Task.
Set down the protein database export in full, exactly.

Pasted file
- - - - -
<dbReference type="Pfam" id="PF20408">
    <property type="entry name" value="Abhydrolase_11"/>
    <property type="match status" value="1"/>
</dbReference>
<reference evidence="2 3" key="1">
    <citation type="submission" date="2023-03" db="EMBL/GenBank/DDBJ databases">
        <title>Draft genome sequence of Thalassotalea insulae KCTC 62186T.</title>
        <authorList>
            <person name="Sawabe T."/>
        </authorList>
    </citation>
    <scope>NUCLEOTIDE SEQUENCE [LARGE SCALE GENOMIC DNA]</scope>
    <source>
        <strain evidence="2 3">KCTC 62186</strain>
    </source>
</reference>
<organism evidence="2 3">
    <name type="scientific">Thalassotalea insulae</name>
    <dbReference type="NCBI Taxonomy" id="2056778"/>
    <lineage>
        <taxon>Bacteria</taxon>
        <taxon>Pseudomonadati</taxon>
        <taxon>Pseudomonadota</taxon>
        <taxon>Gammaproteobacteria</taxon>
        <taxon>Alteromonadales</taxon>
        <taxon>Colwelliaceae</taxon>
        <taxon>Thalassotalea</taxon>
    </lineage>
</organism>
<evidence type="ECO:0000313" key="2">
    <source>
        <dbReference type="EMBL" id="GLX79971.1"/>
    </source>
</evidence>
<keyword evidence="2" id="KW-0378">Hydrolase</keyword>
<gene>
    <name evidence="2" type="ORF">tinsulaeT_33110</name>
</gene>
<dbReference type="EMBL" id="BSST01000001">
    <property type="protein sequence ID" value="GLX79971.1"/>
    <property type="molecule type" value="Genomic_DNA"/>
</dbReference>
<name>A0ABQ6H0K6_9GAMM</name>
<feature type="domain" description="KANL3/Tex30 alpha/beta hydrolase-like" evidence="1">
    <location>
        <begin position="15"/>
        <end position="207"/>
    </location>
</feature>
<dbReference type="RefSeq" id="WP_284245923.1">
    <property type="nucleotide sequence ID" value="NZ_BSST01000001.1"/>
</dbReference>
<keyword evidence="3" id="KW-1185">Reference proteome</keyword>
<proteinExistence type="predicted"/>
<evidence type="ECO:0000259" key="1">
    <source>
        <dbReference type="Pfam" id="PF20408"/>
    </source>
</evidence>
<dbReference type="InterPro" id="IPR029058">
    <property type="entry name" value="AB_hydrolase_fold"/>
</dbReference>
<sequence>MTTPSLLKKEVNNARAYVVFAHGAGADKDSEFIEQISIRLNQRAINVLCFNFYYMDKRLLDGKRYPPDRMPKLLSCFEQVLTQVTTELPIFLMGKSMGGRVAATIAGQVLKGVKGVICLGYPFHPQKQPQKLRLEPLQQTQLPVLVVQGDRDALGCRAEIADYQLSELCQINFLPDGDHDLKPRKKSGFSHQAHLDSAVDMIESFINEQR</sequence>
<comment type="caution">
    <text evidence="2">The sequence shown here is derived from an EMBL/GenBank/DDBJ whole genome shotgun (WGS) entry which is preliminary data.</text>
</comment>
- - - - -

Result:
<dbReference type="Pfam" id="PF20408">
    <property type="entry name" value="Abhydrolase_11"/>
    <property type="match status" value="1"/>
</dbReference>
<reference evidence="2 3" key="1">
    <citation type="submission" date="2023-03" db="EMBL/GenBank/DDBJ databases">
        <title>Draft genome sequence of Thalassotalea insulae KCTC 62186T.</title>
        <authorList>
            <person name="Sawabe T."/>
        </authorList>
    </citation>
    <scope>NUCLEOTIDE SEQUENCE [LARGE SCALE GENOMIC DNA]</scope>
    <source>
        <strain evidence="2 3">KCTC 62186</strain>
    </source>
</reference>
<organism evidence="2 3">
    <name type="scientific">Thalassotalea insulae</name>
    <dbReference type="NCBI Taxonomy" id="2056778"/>
    <lineage>
        <taxon>Bacteria</taxon>
        <taxon>Pseudomonadati</taxon>
        <taxon>Pseudomonadota</taxon>
        <taxon>Gammaproteobacteria</taxon>
        <taxon>Alteromonadales</taxon>
        <taxon>Colwelliaceae</taxon>
        <taxon>Thalassotalea</taxon>
    </lineage>
</organism>
<evidence type="ECO:0000313" key="2">
    <source>
        <dbReference type="EMBL" id="GLX79971.1"/>
    </source>
</evidence>
<keyword evidence="2" id="KW-0378">Hydrolase</keyword>
<gene>
    <name evidence="2" type="ORF">tinsulaeT_33110</name>
</gene>
<dbReference type="EMBL" id="BSST01000001">
    <property type="protein sequence ID" value="GLX79971.1"/>
    <property type="molecule type" value="Genomic_DNA"/>
</dbReference>
<name>A0ABQ6H0K6_9GAMM</name>
<feature type="domain" description="KANL3/Tex30 alpha/beta hydrolase-like" evidence="1">
    <location>
        <begin position="15"/>
        <end position="207"/>
    </location>
</feature>
<dbReference type="RefSeq" id="WP_284245923.1">
    <property type="nucleotide sequence ID" value="NZ_BSST01000001.1"/>
</dbReference>
<keyword evidence="3" id="KW-1185">Reference proteome</keyword>
<proteinExistence type="predicted"/>
<evidence type="ECO:0000259" key="1">
    <source>
        <dbReference type="Pfam" id="PF20408"/>
    </source>
</evidence>
<dbReference type="InterPro" id="IPR029058">
    <property type="entry name" value="AB_hydrolase_fold"/>
</dbReference>
<sequence>MTTPSLLKKEVNNARAYVVFAHGAGADKDSEFIEQISIRLNQRAINVLCFNFYYMDKRLLDGKRYPPDRMPKLLSCFEQVLTQVTTELPIFLMGKSMGGRVAATIAGQVLKGVKGVICLGYPFHPQKQPQKLRLEPLQQTQLPVLVVQGDRDALGCRAEIADYQLSELCQINFLPDGDHDLKPRKKSGFSHQAHLDSAVDMIESFINEQR</sequence>
<comment type="caution">
    <text evidence="2">The sequence shown here is derived from an EMBL/GenBank/DDBJ whole genome shotgun (WGS) entry which is preliminary data.</text>
</comment>